In terms of importance, January is super valuable. You have to kick the year off strong and get people pointed in the right direction. 

Yet many of them show up on January 2 already worn out and deflated.

You can fix this.

Try these small changes that could have a big impact on employee engagement and productivity in the month-long hangover that is January.

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Now that the rush season is over and open enrollment is behind us, we’d like to take a few minutes to look back on Access Perks’ 2017.

Wait, you mean the rush season isn’t over yet? There are still enrollment audits, seasonal bonuses, and party planning to be done?

Okay, so maybe things never really slow down in HR and benefits.

To help accommodate those crazy schedules, we’re going to summarize the five big highlights from our year.

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Want to generate some real enthusiasm in your office to kick off the new year?

Stand up in front of all your employees, and tell them how the company is going to whip them into shape to save lots of money in the coming year.

Employees will be pumped to get off their rears and meet mandatory monthly steps and exercise mandates so that the benefits budget can be trimmed by a few hundred bucks!

We’re kidding of course. That’s how you can inspire a mutiny in your office!

Look, let’s be honest.

We all know the value of health and wellness benefits to a company. These efforts pay off through lower premiums as well as reduced absenteeism and increased productivity.

It’s a great investment!

It just so happens that none of those mean much to employees.

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To be honest, there were a couple years that we didn't pursue workplace awards too heavily.

We knew Access Development (parent company of Access Perks) was a great place to work and that our employees were an engaged and motivated group. We knew our benefits and perks were up to snuff and employees were given the tools necessary to achieve their best.

We just didn't want to bug them with surveys, or ask them to do interviews with researchers (as is required by some recognition programs). Some of these organizations ask for essays. Others want extensive demographic data.

In other words, these awards can be a lot to slog through just so someone else can tell you what you already know.

Why is it then that Access has won five such awards in the past year?

What changed our thinking?

What makes these awards valuable for companies like ours - and yours?

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People have a lot to be stressed out about in the final weeks of the year.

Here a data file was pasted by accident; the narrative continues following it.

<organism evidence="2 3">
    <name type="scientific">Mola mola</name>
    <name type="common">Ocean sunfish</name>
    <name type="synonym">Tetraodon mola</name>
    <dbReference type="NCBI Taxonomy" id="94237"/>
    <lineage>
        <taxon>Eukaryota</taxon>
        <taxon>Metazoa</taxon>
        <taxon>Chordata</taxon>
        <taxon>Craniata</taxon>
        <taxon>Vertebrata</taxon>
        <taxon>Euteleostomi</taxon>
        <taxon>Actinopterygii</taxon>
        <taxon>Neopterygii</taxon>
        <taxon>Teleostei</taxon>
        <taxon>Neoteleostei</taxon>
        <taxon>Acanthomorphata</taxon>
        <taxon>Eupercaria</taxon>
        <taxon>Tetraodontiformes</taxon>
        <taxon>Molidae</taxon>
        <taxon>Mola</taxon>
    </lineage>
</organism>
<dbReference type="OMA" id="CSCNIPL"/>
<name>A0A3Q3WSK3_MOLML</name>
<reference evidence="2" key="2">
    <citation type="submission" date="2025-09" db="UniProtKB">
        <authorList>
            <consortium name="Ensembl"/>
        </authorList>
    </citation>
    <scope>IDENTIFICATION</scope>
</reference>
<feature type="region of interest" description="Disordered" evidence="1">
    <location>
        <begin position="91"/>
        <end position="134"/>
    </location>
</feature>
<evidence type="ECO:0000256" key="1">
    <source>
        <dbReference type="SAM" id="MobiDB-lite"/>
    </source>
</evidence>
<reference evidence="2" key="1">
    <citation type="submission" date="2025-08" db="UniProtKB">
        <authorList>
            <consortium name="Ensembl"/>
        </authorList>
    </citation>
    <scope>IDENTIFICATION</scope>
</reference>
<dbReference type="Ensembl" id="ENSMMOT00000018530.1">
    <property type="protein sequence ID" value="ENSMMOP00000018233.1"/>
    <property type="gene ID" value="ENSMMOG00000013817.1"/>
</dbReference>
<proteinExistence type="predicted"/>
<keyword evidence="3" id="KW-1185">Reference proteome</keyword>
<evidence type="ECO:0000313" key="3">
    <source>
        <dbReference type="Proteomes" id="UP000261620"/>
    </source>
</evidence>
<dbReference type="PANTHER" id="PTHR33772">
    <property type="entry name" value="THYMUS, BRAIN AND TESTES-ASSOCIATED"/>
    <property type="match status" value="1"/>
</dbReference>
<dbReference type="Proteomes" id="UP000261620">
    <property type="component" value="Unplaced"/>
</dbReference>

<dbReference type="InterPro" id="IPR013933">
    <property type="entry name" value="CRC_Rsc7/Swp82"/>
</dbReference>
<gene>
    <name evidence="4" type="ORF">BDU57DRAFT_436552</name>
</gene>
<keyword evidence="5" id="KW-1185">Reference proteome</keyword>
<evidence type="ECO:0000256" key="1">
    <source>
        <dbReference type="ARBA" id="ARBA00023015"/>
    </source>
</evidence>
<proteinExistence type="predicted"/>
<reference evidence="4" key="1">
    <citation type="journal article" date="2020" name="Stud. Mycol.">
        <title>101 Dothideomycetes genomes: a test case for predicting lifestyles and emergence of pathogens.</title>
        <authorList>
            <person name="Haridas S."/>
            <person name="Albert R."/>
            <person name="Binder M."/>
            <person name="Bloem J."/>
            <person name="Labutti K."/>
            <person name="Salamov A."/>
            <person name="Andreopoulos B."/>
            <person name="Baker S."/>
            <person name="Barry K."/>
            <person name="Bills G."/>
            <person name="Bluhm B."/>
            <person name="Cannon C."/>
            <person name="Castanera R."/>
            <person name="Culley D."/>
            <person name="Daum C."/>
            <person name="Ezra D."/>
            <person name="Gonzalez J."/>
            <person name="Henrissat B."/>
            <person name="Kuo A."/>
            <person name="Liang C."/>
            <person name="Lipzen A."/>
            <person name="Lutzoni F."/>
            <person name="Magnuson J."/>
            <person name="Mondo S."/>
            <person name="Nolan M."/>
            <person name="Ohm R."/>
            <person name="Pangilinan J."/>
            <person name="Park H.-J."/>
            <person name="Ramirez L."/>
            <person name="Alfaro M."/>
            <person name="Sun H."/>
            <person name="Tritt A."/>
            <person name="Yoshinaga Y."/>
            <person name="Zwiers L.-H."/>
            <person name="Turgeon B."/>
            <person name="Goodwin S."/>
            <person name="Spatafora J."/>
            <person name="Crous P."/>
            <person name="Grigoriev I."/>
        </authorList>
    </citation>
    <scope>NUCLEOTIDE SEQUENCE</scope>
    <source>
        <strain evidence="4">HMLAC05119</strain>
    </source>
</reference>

Holidays, finances, vacations, family drama, cold and flu season, work deadlines, cooking, cleaning, dealing with kids on breaks from school.

When people talk about work/life balance, they're usually talking about how to keep work life from taking over personal life.

This time of year, that's flipped. It's regular life that becomes too much to deal with.

Work has its own stresses, but this is an instance where it might be a refuge.

At least, it should be. You should want it to be.

Is it possible to reach your company's end of year goals while also creating a stress-free environment for employees?

We think so. 

Here's how to reduce holiday-related stress and distraction in your office, so your team remains engaged and productive during this busy and chaotic time.

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Full confession: when I came to work at Access Development nearly seven years ago, I was kind of a sad dude.

I was overweight, always tired, and constantly grumpy. My previous employer may not have been responsible for all of those, but they certainly weren’t doing anything to help.

At that job, we were expected to be in our seats for eight or more hours a day, with just a few minutes for lunch. Working late was expected, and people who brought lunch from home were considered weird since most everyone went out to fast food joints together.

In other words, “health and wellness” was something employees did on their own time. It wasn’t part of the corporate culture.

Back then, I thought that was okay. Yeah, work stunk, but my health and wellness is my responsibility.

That’s still 100% true for me and everyone else. Ultimately, it’s my own fault I was overweight and grumpy.